Live streaming an event on a cell phone from the stands takes away from our overall progress in promoting racing at its roots. While it may capture the racing (in extremely low-quality), it lacks to capture the overall excitement from our events. Our events throughout the year include the chance for fans to have a hands-on experience with our sponsors like the chance to test a Textron Off Road vehicle at a Ride-and-Drive, our fan interaction with our Craftsman Strong Man Challenge, our Craftsman sprinter van on display equipped with the best Craftsman tools, and our Craftsman Peterbuilt Truck. Additionally, our biggest events of the season like the two-week kickoff to the season during DIRTcar Nationals at Volusia Speedway Park, ‘Racing’s Biggest Party’ at NAPA Auto Parts Super DIRT Week at Oswego Speedway, and World of Outlaws World Finals at the Dirt Track at Charlotte Motor Speedway offer the fans a chance to buy official Series and event merchandise, camping on or near the property, vendors and food trucks galore on the midway and pit-pass access to interact with their favorite drivers and teams.
Each of our series is a traveling group made up of committed full-time drivers and teams who travel to tracks around the United States and into Canada to face local and regional racers head-on to prove that they are the best of the best. We bring the show to our fans nationwide and we don’t believe that by watching an event from a live stream can do our events justice.
We don’t want it to get to the point where a fan chooses to stay at home and try to experience all these things through someone else’s live broadcast instead of coming to enjoy all of this for themselves. We truly believe that once you come out and see one of our events, you will be a repeat customer.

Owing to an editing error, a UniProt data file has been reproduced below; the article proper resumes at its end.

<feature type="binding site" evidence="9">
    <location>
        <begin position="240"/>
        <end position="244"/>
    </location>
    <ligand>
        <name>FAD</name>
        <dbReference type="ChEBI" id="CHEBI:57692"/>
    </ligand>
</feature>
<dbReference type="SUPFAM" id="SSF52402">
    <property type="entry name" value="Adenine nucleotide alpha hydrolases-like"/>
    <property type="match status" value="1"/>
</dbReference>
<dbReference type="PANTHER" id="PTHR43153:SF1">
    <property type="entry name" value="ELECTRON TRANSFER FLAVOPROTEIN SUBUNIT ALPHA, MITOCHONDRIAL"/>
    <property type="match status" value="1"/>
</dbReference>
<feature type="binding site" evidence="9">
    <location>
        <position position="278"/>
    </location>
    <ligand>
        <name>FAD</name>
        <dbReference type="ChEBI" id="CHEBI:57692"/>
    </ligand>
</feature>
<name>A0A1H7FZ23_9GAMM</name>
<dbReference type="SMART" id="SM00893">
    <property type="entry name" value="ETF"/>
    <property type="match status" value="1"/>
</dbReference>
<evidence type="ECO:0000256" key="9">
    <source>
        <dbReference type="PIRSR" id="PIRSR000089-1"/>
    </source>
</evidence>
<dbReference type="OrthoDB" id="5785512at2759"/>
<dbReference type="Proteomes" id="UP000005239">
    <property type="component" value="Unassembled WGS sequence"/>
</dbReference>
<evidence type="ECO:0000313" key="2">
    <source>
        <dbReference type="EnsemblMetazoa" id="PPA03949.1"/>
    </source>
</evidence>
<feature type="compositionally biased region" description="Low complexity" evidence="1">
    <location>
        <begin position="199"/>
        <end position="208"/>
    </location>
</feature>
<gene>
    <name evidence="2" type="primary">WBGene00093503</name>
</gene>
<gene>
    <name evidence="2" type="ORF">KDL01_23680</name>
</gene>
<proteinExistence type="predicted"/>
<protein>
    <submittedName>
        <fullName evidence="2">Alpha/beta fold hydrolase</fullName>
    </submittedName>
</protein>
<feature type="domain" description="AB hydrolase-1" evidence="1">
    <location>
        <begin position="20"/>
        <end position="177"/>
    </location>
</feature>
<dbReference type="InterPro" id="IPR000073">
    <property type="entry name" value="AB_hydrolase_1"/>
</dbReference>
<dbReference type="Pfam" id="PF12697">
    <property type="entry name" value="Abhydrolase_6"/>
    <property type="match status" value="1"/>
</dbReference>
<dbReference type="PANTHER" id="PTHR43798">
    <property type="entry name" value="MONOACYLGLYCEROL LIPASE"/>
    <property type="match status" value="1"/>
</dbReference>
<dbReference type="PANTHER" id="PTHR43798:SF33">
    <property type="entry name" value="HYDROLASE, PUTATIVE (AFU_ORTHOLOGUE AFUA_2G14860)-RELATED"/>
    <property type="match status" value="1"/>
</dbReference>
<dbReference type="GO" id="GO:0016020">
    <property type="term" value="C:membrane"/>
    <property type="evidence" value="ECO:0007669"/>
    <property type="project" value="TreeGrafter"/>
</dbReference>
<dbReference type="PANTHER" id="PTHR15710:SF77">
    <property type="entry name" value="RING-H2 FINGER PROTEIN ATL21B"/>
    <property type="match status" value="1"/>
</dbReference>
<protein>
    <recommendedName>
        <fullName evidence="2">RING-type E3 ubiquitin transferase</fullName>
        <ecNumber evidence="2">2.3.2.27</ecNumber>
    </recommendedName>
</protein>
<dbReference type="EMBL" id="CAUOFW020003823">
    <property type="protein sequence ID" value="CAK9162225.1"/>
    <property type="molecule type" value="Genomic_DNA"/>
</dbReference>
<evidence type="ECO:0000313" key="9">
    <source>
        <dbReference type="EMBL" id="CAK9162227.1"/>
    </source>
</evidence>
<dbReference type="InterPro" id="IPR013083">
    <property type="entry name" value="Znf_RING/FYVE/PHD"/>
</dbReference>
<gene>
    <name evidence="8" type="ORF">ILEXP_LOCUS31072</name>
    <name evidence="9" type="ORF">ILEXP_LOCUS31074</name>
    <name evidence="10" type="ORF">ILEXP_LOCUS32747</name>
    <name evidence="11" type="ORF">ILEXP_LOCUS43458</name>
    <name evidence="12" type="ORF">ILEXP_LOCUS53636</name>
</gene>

I think the jury is still out on this issue, and it may never be fully resolved on how it impacts our front gate sales in the long run.
On one side of the argument, you could say that anything that has the potential to impact the front gate sales negatively is a bad thing. But at the same time, if we are using every means possible to give our events and our race teams maximum exposure, to grow our sport, then I guess that has some merit also.
Another way to look at this issue is similar to having a rule in your rulebook that you have no way to enforce, so you simply remove the rule. If we really can’t stop someone from using Facebook Live or Periscope at our events, then maybe we should not expend the time and energy attempting to fight it.
Finally, our season opening race for the SPEARS (SRL) Southwest Tour Series at Irwindale Speedway, may have been the most competitive and entertaining races in our series history. We had a good crowd, the race was a success financially, and in addition to those who saw the race in person, many others from around the country were able to watch our series preform at it’s absolute best, by way of Facebook Live.
By the time we finish this debate, the next form of social media broadcasting will likely be upon us.
Tim Bryant – Five Flags Speedway (FL) and Southern Super Series
We’re floating in unchartered waters to some degree when it comes to social media in general. We try to focus on the positive aspects as much as possible, and we’ve found this to be a far more useful tool than we ever imagined.
We appreciate our fans sharing their experience on Facebook live at some of our events, while at our televised and streamed events we have restrictions. We do TV as a service to those who cannot attend our events, and our TV partners have to be protected in this area. In most cases, the pay per view revenue does good just to cover the cost of production.
Tim Packman – Lancaster National Speedway (NY)
When it comes to Facebook Live and Periscope, I ask three simple things. One, tell everyone where you are. Two, tell them what a great time you are having and what they are missing. Three, please don’t air the whole night of events.
Modern technology and social media have allowed anyone with a cell phone and account to become a “reporter” or “cameraman” at the track. Policing it will only cause ill will and take a lot of time and effort that could otherwise go to enhancing the fans experience.
We have a lot of out-of-town fans and they not only enjoy seeing events at “their” track, but they comment and end up sharing memories of the Lancaster National Speedway. So, when it comes to Facebook Live and Periscope – bring it. I don’t think it keeps as many people away as believed, I do think it makes fans want to come see it for themselves.